Lead damages the nervous system and causes brain disorders and blood disorders. Like other heavy metals, lead is a neurotoxin that accumulates both soft tissues and bones. Children are more exposed to lead effects because they are growing, their central nervous system is in formation and the intake of lead per unit body is higher than for adult.

Harmful effect of leaded gasoline 2012

Environmental lead exposure: a public health problem of global dimensions 2000

Biochemical effects

Concerning the neurons, lead interferes with the releas of neurotransmitters , mostly glutamate, which is important in many functions including learning, by blocking NMDA receptors . The targeting of NMDA receptors is thought to ben one of the main causes for lead's toxicity to neurons. A John Hopkins report found that in addition to inhibiting the NMDA receptor, lead exposure decreased the amount of the gene for the receptor in part of the brain. In addition, lead has been found in animal studies to cause programmed cell death in brain cells.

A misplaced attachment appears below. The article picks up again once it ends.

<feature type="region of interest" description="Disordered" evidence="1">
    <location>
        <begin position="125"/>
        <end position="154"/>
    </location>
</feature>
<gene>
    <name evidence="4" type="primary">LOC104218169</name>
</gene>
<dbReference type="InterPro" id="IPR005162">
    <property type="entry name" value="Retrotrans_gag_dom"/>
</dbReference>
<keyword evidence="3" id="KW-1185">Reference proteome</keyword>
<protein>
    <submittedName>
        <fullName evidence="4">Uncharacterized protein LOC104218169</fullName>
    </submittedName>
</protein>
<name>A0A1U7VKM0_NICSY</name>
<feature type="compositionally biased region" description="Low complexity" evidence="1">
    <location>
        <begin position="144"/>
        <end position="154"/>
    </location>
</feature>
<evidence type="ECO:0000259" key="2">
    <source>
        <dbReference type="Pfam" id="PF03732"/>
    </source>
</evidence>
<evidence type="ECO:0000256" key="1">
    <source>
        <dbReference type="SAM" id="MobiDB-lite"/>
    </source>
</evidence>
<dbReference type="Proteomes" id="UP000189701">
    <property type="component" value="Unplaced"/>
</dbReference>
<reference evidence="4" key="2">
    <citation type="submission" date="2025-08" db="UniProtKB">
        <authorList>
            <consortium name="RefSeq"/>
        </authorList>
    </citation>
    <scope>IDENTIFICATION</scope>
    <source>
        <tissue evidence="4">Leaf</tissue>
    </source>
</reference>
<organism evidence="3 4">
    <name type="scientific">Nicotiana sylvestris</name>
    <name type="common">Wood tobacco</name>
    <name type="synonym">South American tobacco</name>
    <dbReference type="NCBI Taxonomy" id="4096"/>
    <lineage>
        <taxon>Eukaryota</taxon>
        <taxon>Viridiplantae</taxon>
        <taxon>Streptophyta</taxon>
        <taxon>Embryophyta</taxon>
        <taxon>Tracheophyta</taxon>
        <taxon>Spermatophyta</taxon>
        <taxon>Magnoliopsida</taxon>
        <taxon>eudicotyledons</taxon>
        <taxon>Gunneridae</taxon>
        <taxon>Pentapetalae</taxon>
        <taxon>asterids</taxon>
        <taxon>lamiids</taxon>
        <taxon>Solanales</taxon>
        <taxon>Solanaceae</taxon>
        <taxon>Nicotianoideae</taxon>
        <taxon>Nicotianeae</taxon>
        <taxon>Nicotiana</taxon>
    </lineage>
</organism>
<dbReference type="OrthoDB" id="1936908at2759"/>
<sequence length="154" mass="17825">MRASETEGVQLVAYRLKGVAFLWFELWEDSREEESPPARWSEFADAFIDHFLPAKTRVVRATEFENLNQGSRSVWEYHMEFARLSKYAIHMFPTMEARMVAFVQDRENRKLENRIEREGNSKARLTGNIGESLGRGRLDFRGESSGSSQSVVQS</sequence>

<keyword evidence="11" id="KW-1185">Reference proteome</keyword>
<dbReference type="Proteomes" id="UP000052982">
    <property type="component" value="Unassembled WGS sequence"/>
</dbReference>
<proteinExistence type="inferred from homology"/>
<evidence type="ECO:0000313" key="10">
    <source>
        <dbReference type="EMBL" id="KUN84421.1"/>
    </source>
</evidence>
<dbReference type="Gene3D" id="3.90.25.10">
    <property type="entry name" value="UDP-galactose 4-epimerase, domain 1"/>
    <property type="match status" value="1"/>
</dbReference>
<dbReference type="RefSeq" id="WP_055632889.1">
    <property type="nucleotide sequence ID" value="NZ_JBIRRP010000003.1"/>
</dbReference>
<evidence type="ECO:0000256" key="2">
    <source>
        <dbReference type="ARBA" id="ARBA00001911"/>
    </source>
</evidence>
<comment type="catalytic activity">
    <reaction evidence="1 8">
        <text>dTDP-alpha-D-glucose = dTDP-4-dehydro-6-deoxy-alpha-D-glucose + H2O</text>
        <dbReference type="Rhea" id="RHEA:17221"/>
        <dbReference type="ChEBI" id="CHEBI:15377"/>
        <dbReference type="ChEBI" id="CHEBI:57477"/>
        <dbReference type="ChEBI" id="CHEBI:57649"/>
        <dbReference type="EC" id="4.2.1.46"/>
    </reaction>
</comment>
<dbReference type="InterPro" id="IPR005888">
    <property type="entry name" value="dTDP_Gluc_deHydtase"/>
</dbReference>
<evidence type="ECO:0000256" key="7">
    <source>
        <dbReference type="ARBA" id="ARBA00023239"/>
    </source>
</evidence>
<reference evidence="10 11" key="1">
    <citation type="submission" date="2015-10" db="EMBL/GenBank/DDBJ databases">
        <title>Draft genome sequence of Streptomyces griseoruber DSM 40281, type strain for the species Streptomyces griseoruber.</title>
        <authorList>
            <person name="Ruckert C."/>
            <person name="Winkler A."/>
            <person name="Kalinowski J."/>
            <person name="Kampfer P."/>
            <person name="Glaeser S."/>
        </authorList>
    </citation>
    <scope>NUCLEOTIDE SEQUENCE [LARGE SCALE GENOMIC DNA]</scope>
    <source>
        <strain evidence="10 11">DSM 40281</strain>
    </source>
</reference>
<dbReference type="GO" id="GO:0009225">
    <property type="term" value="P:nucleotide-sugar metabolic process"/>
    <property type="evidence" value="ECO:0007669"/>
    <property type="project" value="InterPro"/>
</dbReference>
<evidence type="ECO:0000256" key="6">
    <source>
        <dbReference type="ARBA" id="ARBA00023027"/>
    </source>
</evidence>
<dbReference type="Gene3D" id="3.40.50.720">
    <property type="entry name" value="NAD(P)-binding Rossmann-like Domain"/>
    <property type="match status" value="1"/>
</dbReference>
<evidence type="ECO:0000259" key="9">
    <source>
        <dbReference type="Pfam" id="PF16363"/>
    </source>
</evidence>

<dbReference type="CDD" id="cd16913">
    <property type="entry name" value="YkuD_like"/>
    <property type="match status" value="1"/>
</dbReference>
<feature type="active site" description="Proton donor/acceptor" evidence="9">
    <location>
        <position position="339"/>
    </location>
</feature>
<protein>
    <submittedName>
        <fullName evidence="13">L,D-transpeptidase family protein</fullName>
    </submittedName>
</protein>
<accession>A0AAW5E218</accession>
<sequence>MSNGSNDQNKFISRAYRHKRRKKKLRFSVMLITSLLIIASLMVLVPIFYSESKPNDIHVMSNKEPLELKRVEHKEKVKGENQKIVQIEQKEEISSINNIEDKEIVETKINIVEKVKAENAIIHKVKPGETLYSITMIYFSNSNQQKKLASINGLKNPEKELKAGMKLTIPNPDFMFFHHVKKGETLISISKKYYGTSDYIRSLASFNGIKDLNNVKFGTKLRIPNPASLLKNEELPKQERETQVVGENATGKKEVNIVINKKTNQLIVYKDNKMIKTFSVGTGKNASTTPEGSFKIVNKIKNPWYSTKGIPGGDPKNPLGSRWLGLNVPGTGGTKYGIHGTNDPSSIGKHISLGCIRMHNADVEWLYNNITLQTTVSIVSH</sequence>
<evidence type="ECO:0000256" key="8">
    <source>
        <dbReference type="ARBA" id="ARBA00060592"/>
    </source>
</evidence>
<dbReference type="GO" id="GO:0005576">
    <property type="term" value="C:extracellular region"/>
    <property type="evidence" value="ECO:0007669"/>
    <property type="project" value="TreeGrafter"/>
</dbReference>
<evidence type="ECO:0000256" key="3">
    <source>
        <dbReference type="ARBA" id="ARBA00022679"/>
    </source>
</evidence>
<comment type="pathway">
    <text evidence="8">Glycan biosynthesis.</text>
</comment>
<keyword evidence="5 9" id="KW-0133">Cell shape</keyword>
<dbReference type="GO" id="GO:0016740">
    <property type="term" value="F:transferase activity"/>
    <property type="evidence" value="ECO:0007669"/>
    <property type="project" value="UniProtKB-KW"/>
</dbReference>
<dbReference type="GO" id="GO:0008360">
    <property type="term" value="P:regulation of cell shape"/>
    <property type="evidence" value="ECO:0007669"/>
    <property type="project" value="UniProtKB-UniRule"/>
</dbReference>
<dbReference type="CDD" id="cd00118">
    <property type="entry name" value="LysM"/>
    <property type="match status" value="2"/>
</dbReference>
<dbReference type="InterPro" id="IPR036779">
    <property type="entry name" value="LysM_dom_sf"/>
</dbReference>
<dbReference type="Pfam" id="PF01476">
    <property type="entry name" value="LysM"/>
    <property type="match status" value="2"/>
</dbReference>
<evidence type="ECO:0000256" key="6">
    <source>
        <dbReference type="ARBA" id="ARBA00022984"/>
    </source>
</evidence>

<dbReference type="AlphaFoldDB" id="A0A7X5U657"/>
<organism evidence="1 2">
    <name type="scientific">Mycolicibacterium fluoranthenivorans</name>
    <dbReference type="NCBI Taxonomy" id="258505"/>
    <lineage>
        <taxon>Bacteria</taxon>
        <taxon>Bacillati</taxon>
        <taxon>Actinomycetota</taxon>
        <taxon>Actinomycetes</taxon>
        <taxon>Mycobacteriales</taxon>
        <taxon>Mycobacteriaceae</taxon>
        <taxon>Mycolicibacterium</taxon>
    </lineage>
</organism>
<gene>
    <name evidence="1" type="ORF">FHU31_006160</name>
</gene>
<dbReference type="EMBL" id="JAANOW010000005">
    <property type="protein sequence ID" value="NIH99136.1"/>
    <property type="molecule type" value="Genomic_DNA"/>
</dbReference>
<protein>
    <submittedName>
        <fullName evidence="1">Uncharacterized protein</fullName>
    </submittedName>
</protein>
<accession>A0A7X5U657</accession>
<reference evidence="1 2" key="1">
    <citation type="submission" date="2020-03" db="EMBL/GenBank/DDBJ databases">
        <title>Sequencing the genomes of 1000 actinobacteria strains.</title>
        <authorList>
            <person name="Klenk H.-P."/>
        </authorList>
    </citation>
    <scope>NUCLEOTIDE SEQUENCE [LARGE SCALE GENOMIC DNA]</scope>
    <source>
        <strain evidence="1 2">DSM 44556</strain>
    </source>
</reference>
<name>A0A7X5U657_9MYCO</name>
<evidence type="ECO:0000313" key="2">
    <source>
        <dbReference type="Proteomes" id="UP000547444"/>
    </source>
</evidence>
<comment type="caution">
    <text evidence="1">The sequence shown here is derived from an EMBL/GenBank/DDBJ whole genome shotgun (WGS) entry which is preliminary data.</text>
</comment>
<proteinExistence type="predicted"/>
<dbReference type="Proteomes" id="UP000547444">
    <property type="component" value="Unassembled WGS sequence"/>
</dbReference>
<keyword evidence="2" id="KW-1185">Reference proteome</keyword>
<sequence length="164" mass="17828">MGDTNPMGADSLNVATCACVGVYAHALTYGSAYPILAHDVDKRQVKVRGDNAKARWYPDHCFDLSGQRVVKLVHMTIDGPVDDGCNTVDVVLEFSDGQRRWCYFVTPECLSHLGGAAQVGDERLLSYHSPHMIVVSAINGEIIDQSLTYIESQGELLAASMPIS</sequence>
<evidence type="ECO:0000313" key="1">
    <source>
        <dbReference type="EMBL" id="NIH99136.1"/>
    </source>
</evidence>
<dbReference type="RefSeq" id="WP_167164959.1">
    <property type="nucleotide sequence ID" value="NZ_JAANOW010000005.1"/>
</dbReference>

In the central nervous system instead lead causes the axon of nervous cells to degenerate and lose their myelin coats. Lead is able to pass through the endothelial cells at the blood brain barrier because it can substitute the calcium ions and be uptaken by Calcium-ATPase pumps. In a child's developing brain, lead interferes with synapse formation in the cerebral cortex, neurochemical development, and organization of ion channels.